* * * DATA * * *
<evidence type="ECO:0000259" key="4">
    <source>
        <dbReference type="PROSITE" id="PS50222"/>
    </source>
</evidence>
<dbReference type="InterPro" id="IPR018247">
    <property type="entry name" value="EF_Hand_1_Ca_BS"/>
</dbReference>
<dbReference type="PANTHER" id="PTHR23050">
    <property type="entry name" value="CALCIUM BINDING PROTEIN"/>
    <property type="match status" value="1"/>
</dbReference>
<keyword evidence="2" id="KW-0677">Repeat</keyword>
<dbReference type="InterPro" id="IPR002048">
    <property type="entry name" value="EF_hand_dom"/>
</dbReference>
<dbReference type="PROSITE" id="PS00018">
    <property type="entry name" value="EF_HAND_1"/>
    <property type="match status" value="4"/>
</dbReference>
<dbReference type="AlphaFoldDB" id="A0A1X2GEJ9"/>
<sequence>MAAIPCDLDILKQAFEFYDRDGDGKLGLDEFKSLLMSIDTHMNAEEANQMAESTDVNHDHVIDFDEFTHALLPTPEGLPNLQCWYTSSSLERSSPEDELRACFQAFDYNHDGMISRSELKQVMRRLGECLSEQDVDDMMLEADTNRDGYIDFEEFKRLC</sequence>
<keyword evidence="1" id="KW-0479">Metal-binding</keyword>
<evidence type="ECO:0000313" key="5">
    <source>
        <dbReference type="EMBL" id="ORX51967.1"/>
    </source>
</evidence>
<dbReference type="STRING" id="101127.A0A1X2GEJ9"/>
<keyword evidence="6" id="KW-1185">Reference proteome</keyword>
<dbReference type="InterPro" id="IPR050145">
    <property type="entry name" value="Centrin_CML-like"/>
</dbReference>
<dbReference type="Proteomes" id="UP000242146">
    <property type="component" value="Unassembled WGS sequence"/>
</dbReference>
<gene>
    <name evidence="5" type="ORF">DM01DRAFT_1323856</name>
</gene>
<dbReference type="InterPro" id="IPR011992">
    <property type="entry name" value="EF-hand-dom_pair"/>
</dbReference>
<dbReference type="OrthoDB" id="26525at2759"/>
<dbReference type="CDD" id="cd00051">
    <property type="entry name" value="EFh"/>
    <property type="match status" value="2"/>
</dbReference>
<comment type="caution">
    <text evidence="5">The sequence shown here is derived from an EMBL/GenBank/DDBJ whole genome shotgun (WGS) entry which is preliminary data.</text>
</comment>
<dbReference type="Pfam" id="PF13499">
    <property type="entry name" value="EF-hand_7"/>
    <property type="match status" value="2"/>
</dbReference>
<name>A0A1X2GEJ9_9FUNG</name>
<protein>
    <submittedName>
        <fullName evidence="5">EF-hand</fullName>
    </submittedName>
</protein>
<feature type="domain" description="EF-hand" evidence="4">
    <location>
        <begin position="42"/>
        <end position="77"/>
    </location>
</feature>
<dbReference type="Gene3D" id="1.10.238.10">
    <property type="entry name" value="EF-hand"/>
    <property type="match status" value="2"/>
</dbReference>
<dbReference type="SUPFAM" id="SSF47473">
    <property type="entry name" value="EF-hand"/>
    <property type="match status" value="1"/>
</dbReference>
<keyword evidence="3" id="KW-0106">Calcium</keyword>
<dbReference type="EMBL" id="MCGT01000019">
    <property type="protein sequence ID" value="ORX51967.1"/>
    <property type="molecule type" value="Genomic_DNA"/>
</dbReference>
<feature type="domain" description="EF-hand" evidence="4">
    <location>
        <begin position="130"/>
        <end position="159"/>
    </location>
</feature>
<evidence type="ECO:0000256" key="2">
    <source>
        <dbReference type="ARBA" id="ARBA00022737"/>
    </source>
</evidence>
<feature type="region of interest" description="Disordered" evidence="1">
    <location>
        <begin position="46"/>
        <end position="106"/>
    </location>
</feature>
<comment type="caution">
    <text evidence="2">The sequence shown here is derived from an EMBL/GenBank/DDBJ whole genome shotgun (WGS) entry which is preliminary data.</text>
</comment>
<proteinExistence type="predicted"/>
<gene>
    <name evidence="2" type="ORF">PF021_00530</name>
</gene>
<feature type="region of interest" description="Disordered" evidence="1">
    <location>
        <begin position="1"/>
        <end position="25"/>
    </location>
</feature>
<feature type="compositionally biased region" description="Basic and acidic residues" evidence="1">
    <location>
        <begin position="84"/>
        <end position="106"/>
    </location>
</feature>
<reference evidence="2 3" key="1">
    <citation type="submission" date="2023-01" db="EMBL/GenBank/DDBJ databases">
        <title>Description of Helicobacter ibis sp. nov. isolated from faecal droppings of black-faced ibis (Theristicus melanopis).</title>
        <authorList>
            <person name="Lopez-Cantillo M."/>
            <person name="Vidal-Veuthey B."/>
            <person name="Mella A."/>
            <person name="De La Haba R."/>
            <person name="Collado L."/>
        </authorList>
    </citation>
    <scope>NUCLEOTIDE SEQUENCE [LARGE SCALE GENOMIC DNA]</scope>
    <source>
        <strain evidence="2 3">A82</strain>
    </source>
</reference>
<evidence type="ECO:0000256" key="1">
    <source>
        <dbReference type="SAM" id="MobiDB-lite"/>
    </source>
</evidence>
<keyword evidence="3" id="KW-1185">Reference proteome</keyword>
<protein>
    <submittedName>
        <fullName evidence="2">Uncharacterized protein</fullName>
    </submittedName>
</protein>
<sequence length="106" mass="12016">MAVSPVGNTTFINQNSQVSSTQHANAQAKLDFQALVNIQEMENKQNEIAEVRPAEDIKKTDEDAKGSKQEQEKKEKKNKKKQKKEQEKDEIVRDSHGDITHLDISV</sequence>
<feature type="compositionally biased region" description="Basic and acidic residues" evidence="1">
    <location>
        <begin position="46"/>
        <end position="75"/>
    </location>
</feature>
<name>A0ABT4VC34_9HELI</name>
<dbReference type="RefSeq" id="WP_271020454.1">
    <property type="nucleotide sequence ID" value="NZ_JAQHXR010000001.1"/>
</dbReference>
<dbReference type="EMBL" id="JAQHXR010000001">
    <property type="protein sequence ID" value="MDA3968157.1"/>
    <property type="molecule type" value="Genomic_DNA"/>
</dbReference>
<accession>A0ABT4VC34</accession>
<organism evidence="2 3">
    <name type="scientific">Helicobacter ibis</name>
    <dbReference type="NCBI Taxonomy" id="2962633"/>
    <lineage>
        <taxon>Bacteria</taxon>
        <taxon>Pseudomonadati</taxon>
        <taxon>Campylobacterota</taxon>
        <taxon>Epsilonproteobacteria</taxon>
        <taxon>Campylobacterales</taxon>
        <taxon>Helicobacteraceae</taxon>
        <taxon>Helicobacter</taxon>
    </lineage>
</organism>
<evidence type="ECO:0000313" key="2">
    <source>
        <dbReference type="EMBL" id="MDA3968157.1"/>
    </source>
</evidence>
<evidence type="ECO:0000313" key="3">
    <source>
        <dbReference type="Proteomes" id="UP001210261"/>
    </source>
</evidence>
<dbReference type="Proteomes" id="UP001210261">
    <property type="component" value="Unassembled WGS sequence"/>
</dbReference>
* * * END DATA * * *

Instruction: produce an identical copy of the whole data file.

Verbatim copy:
<evidence type="ECO:0000259" key="4">
    <source>
        <dbReference type="PROSITE" id="PS50222"/>
    </source>
</evidence>
<dbReference type="InterPro" id="IPR018247">
    <property type="entry name" value="EF_Hand_1_Ca_BS"/>
</dbReference>
<dbReference type="PANTHER" id="PTHR23050">
    <property type="entry name" value="CALCIUM BINDING PROTEIN"/>
    <property type="match status" value="1"/>
</dbReference>
<keyword evidence="2" id="KW-0677">Repeat</keyword>
<dbReference type="InterPro" id="IPR002048">
    <property type="entry name" value="EF_hand_dom"/>
</dbReference>
<dbReference type="PROSITE" id="PS00018">
    <property type="entry name" value="EF_HAND_1"/>
    <property type="match status" value="4"/>
</dbReference>
<dbReference type="AlphaFoldDB" id="A0A1X2GEJ9"/>
<sequence>MAAIPCDLDILKQAFEFYDRDGDGKLGLDEFKSLLMSIDTHMNAEEANQMAESTDVNHDHVIDFDEFTHALLPTPEGLPNLQCWYTSSSLERSSPEDELRACFQAFDYNHDGMISRSELKQVMRRLGECLSEQDVDDMMLEADTNRDGYIDFEEFKRLC</sequence>
<keyword evidence="1" id="KW-0479">Metal-binding</keyword>
<evidence type="ECO:0000313" key="5">
    <source>
        <dbReference type="EMBL" id="ORX51967.1"/>
    </source>
</evidence>
<dbReference type="STRING" id="101127.A0A1X2GEJ9"/>
<keyword evidence="6" id="KW-1185">Reference proteome</keyword>
<dbReference type="InterPro" id="IPR050145">
    <property type="entry name" value="Centrin_CML-like"/>
</dbReference>
<dbReference type="Proteomes" id="UP000242146">
    <property type="component" value="Unassembled WGS sequence"/>
</dbReference>
<gene>
    <name evidence="5" type="ORF">DM01DRAFT_1323856</name>
</gene>
<dbReference type="InterPro" id="IPR011992">
    <property type="entry name" value="EF-hand-dom_pair"/>
</dbReference>
<dbReference type="OrthoDB" id="26525at2759"/>
<dbReference type="CDD" id="cd00051">
    <property type="entry name" value="EFh"/>
    <property type="match status" value="2"/>
</dbReference>
<comment type="caution">
    <text evidence="5">The sequence shown here is derived from an EMBL/GenBank/DDBJ whole genome shotgun (WGS) entry which is preliminary data.</text>
</comment>
<dbReference type="Pfam" id="PF13499">
    <property type="entry name" value="EF-hand_7"/>
    <property type="match status" value="2"/>
</dbReference>
<name>A0A1X2GEJ9_9FUNG</name>
<protein>
    <submittedName>
        <fullName evidence="5">EF-hand</fullName>
    </submittedName>
</protein>
<feature type="domain" description="EF-hand" evidence="4">
    <location>
        <begin position="42"/>
        <end position="77"/>
    </location>
</feature>
<dbReference type="Gene3D" id="1.10.238.10">
    <property type="entry name" value="EF-hand"/>
    <property type="match status" value="2"/>
</dbReference>
<dbReference type="SUPFAM" id="SSF47473">
    <property type="entry name" value="EF-hand"/>
    <property type="match status" value="1"/>
</dbReference>
<keyword evidence="3" id="KW-0106">Calcium</keyword>
<dbReference type="EMBL" id="MCGT01000019">
    <property type="protein sequence ID" value="ORX51967.1"/>
    <property type="molecule type" value="Genomic_DNA"/>
</dbReference>
<feature type="domain" description="EF-hand" evidence="4">
    <location>
        <begin position="130"/>
        <end position="159"/>
    </location>
</feature>
<evidence type="ECO:0000256" key="2">
    <source>
        <dbReference type="ARBA" id="ARBA00022737"/>
    </source>
</evidence>
<feature type="region of interest" description="Disordered" evidence="1">
    <location>
        <begin position="46"/>
        <end position="106"/>
    </location>
</feature>
<comment type="caution">
    <text evidence="2">The sequence shown here is derived from an EMBL/GenBank/DDBJ whole genome shotgun (WGS) entry which is preliminary data.</text>
</comment>
<proteinExistence type="predicted"/>
<gene>
    <name evidence="2" type="ORF">PF021_00530</name>
</gene>
<feature type="region of interest" description="Disordered" evidence="1">
    <location>
        <begin position="1"/>
        <end position="25"/>
    </location>
</feature>
<feature type="compositionally biased region" description="Basic and acidic residues" evidence="1">
    <location>
        <begin position="84"/>
        <end position="106"/>
    </location>
</feature>
<reference evidence="2 3" key="1">
    <citation type="submission" date="2023-01" db="EMBL/GenBank/DDBJ databases">
        <title>Description of Helicobacter ibis sp. nov. isolated from faecal droppings of black-faced ibis (Theristicus melanopis).</title>
        <authorList>
            <person name="Lopez-Cantillo M."/>
            <person name="Vidal-Veuthey B."/>
            <person name="Mella A."/>
            <person name="De La Haba R."/>
            <person name="Collado L."/>
        </authorList>
    </citation>
    <scope>NUCLEOTIDE SEQUENCE [LARGE SCALE GENOMIC DNA]</scope>
    <source>
        <strain evidence="2 3">A82</strain>
    </source>
</reference>
<evidence type="ECO:0000256" key="1">
    <source>
        <dbReference type="SAM" id="MobiDB-lite"/>
    </source>
</evidence>
<keyword evidence="3" id="KW-1185">Reference proteome</keyword>
<protein>
    <submittedName>
        <fullName evidence="2">Uncharacterized protein</fullName>
    </submittedName>
</protein>
<sequence length="106" mass="12016">MAVSPVGNTTFINQNSQVSSTQHANAQAKLDFQALVNIQEMENKQNEIAEVRPAEDIKKTDEDAKGSKQEQEKKEKKNKKKQKKEQEKDEIVRDSHGDITHLDISV</sequence>
<feature type="compositionally biased region" description="Basic and acidic residues" evidence="1">
    <location>
        <begin position="46"/>
        <end position="75"/>
    </location>
</feature>
<name>A0ABT4VC34_9HELI</name>
<dbReference type="RefSeq" id="WP_271020454.1">
    <property type="nucleotide sequence ID" value="NZ_JAQHXR010000001.1"/>
</dbReference>
<dbReference type="EMBL" id="JAQHXR010000001">
    <property type="protein sequence ID" value="MDA3968157.1"/>
    <property type="molecule type" value="Genomic_DNA"/>
</dbReference>
<accession>A0ABT4VC34</accession>
<organism evidence="2 3">
    <name type="scientific">Helicobacter ibis</name>
    <dbReference type="NCBI Taxonomy" id="2962633"/>
    <lineage>
        <taxon>Bacteria</taxon>
        <taxon>Pseudomonadati</taxon>
        <taxon>Campylobacterota</taxon>
        <taxon>Epsilonproteobacteria</taxon>
        <taxon>Campylobacterales</taxon>
        <taxon>Helicobacteraceae</taxon>
        <taxon>Helicobacter</taxon>
    </lineage>
</organism>
<evidence type="ECO:0000313" key="2">
    <source>
        <dbReference type="EMBL" id="MDA3968157.1"/>
    </source>
</evidence>
<evidence type="ECO:0000313" key="3">
    <source>
        <dbReference type="Proteomes" id="UP001210261"/>
    </source>
</evidence>
<dbReference type="Proteomes" id="UP001210261">
    <property type="component" value="Unassembled WGS sequence"/>
</dbReference>